(Note – A commenter has pointed out I accidentally plugged in the value for Atlantic Canada’s CPC support into Quebec, which threw all my calculations off. I’ve left the original entry, but I’ve added some corrections in red.)
So I looked more closely at the Ekos poll from April 25 today. I discovered that there was a flaw in my interpretation of their data. Ekos reported they had sampled 2783 people; which is fine, and then went on to quote urban areas in a separate part of their tables, along with the sample size coming from that urban area.
Initially, I thought that the chart meant the data was from the province excluding the urban area, and then the urban area on its own. But I was wrong. The data combined, in the percentage reported, the urban area as well.
For example, for Quebec, Ekos reported:
CPC: 28.1% GRN: 6.4% LPC: 13.1% NDP: 38.7%
Correction: CPC should read 14.7%)
Sample size: 716
and for Montreal, they reported:
BQ: 18.8% CPC: 12.6% GRN: 8.1% LPC: 16.3% NDP: 42.6%
So, for the sake of a seat prediction, since I’m mapping the changes to a geographic area, it is wrong to map the entire province (including Montreal) to the ridings outside of Montreal. I have to split out the outlying constituencies from the provincial results, which adjusts the various provincial figures. The outcome is startling.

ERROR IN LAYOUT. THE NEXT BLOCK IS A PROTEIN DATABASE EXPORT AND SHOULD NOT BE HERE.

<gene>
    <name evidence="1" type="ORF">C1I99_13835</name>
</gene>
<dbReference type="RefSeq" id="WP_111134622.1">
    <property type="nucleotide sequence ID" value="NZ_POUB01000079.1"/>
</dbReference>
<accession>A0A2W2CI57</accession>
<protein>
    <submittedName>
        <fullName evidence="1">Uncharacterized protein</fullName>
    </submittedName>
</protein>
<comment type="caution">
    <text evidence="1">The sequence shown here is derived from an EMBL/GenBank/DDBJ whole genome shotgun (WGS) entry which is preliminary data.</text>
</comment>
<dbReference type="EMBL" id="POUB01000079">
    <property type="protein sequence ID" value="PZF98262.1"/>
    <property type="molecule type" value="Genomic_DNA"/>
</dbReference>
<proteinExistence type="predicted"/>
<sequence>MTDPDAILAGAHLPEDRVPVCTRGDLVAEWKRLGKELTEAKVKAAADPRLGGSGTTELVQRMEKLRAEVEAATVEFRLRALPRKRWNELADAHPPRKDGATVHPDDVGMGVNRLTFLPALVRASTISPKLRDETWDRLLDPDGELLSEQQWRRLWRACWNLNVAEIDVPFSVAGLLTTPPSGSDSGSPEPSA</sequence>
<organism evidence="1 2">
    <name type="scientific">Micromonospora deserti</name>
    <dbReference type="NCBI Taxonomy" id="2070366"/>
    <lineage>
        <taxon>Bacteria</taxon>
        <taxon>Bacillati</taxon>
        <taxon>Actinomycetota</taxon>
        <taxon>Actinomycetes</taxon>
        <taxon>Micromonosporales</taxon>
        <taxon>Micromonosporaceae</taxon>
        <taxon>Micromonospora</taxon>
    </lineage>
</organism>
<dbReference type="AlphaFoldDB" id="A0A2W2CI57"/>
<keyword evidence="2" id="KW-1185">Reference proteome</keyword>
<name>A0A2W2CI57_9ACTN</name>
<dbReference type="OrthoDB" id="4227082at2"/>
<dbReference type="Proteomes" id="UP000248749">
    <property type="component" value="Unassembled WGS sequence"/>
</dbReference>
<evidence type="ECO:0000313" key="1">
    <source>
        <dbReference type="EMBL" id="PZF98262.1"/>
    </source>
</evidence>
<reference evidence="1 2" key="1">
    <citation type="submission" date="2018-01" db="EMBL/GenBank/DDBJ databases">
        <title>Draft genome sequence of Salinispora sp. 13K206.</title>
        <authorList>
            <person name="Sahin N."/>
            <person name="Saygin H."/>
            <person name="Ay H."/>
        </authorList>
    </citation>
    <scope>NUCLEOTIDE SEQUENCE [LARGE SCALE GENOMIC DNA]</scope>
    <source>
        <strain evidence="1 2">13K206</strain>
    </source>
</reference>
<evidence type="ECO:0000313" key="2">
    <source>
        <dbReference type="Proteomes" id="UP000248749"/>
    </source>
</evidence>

Remember, nationally, the numbers don’t change:
BQ: 6.2% CPC: 33.7% GRN: 7.2% LPC 23.7% NDP: 28.0%
However, when you split out the cities from the non-urban areas, the data changes drastically:
Quebec (Including Montreal)
CPC: 28.1% BQ: 25.2% LPC: 13.1% GRN: 6.4%
Correction: CPC: 14.7%
NDP: 42.6% BQ: 18.8% LPC: 16.3% CPC: 12.6% GRN: 8.1%
Quebec (Excluding Montreal)
CPC: 36.3% BQ: 28.6% LPC: 11.4% GRN: 5.5%
Correction: CPC: 15.8%
As I expected (and which is what lead me to revisit this poll, and I’ll be using this new information for Ekos polls in the future) the NDP support is mainly concentrated in Montreal, and has increased more modestly outside of Montreal, to the point where the NDP is in a dead heat with the Conservatives. This could lead to vote-splitting between the NDP and the Bloc Quebecois, electing more Conservative MP’s.
I also split out the results for other provinces where Ekos included urban breakdowns:
Ontario (Excluding Ottawa and Toronto)
CPC: 33.4% NDP: 30.7% LPC: 19.6% GRN: 14.0%
Alberta (Excluding Calgary)
CPC: 58.7% NDP: 20.8% LPC: 14.0% GRN: 5.7%
British Columbia (Excluding Vancouver)
CPC: 34.3% NDP: 30.9% LPC: 20.7% GRN: 13.3%
In our First-Past-The-Post parliamentary democracy, it isn’t regional percentage of support, it is the vote count in each of the 308 individual constituencies, and when forming a government, it is the number of seats in the caucus that matters.
Putting in this new information into my seat prediction algorithm, I come up with the following:
CPC: 160 NDP: 94 LPC: 43 BQ: 11
Correction: CPC: 144 NDP: 107 LPC: 43 BQ: 14
Taking the regional Margin of Error into account, we get a range of seats for each party:
CPC: 159-201 NDP: 13-95 LPC: 43-65 BQ: 11-27 GRN: 0-2 (!!)
Correction: CPC 143-176 NDP: 18-108 LPC: 43-67 BQ: 14-45 GRN: 0-2
This puts the CPC
well over the top (oops – it doesn’t) with 159 143 seats minimum, possibly more. It all depends on the vote distribution; but things are looking very bleak for both Michael Ignatieff and Gilles Duceppe. I can’t say I’m unhappy about that…